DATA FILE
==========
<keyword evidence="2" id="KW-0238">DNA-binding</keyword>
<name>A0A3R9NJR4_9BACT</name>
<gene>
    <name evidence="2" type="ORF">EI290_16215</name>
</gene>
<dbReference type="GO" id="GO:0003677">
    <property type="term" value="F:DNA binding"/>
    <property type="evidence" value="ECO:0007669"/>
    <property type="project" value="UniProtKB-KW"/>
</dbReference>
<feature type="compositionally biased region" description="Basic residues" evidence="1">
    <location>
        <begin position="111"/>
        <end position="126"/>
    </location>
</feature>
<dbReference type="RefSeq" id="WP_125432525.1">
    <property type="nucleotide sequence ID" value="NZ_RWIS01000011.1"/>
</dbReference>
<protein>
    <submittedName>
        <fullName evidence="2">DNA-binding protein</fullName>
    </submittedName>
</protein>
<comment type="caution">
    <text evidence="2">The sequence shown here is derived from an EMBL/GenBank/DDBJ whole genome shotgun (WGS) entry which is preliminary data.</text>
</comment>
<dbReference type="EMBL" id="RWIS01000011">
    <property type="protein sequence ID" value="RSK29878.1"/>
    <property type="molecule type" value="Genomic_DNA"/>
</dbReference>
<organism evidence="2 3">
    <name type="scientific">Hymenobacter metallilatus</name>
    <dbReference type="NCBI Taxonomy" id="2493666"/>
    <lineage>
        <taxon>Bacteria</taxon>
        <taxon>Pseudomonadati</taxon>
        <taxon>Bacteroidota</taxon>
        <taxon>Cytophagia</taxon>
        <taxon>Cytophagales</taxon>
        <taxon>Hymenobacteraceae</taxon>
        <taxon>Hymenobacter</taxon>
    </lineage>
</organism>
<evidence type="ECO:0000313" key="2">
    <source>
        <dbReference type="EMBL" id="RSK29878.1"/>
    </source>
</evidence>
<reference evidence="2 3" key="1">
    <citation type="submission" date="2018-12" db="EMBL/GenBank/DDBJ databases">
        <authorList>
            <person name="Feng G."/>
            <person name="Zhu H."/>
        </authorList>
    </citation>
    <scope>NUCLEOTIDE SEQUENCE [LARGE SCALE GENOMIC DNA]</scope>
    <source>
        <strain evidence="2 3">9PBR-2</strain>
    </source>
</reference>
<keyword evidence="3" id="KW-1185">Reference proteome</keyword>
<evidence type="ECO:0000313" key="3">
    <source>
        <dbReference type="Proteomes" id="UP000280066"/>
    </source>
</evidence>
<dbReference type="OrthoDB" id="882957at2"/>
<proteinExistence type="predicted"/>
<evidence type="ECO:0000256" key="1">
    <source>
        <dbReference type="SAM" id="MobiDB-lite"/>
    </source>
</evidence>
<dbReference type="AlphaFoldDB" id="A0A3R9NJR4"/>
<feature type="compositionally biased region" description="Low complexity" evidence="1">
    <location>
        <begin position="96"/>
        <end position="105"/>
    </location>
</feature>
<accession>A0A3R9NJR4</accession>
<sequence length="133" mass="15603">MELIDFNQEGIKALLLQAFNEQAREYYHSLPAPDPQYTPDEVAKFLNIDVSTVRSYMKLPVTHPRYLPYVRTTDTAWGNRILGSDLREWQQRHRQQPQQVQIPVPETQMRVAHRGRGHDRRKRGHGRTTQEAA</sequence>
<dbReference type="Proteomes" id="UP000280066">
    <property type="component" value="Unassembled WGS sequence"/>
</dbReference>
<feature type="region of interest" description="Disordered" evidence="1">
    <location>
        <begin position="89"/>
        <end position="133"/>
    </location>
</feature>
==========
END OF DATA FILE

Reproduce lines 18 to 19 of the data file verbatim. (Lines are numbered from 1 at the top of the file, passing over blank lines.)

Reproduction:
    <property type="nucleotide sequence ID" value="NZ_RWIS01000011.1"/>
</dbReference>